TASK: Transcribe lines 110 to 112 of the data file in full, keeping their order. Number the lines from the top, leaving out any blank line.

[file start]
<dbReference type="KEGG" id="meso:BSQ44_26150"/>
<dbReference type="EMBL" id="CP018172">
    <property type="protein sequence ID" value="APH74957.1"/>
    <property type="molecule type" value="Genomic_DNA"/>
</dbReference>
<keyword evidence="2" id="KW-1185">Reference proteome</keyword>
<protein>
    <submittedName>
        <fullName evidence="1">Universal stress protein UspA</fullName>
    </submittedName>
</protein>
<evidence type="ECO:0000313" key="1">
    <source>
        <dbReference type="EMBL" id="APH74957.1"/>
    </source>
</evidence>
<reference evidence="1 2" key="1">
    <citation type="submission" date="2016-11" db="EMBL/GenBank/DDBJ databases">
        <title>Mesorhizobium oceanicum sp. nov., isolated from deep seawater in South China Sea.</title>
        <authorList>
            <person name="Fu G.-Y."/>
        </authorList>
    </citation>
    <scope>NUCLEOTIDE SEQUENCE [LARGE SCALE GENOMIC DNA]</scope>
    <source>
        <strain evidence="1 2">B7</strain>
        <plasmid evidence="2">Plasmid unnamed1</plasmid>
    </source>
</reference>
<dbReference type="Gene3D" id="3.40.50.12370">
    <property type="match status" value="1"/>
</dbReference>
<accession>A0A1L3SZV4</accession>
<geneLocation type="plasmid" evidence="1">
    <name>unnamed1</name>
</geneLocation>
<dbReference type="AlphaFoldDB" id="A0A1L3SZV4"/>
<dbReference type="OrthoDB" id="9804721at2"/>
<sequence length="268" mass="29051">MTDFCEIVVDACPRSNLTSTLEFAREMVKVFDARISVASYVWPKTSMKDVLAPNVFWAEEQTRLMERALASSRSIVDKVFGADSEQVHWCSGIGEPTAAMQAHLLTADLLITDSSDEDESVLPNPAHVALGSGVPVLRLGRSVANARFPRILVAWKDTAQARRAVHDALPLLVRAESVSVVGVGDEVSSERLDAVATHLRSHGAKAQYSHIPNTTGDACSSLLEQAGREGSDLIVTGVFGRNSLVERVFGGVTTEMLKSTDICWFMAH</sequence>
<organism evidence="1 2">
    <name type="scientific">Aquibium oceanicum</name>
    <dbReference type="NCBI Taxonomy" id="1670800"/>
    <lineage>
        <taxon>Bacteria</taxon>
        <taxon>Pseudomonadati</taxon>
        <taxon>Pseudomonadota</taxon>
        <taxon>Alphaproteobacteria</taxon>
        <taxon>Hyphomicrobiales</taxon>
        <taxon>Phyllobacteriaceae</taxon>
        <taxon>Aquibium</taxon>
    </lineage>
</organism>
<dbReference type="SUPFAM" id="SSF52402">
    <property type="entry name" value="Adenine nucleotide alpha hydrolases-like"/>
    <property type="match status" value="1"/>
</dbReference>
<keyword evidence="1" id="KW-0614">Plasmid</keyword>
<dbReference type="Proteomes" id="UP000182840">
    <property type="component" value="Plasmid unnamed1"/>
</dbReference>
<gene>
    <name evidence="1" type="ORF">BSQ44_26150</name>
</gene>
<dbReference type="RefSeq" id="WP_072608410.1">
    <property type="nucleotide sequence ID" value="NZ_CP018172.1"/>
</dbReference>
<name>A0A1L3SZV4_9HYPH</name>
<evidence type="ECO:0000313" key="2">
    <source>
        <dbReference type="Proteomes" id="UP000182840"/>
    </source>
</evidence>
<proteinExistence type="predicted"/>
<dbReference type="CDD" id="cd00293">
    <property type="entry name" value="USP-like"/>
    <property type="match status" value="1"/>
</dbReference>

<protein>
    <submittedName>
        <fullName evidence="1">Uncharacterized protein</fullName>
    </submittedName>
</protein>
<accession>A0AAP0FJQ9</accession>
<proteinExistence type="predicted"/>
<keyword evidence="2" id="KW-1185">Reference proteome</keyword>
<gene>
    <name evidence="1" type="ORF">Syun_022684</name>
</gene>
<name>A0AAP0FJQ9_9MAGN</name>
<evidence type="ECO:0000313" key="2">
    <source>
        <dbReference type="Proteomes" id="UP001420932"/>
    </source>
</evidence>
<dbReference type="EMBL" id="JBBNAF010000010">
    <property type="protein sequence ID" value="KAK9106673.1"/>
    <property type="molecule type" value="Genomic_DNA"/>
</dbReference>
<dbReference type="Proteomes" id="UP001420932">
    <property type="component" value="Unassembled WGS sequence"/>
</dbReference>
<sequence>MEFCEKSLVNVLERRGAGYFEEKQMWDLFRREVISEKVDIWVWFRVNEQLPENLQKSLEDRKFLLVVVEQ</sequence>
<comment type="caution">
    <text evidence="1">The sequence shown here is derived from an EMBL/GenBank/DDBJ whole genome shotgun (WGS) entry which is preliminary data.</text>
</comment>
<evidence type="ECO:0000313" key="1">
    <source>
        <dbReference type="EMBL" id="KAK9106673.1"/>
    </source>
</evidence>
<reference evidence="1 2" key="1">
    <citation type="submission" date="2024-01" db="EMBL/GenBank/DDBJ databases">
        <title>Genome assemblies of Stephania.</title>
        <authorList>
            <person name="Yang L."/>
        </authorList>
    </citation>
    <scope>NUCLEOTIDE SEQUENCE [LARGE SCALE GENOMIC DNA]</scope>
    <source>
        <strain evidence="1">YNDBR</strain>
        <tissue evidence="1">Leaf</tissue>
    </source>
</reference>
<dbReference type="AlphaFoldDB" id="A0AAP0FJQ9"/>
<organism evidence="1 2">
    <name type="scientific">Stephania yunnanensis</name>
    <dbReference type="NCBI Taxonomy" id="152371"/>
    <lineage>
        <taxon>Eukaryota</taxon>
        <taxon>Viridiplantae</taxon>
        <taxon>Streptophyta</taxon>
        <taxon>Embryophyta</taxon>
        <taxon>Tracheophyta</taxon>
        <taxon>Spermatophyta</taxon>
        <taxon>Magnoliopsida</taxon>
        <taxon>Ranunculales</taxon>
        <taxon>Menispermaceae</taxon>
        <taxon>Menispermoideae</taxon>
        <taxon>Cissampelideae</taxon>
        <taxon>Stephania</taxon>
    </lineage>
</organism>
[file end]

</evidence>
<reference evidence="1 2" key="1">
    <citation type="submission" date="2024-01" db="EMBL/GenBank/DDBJ databases">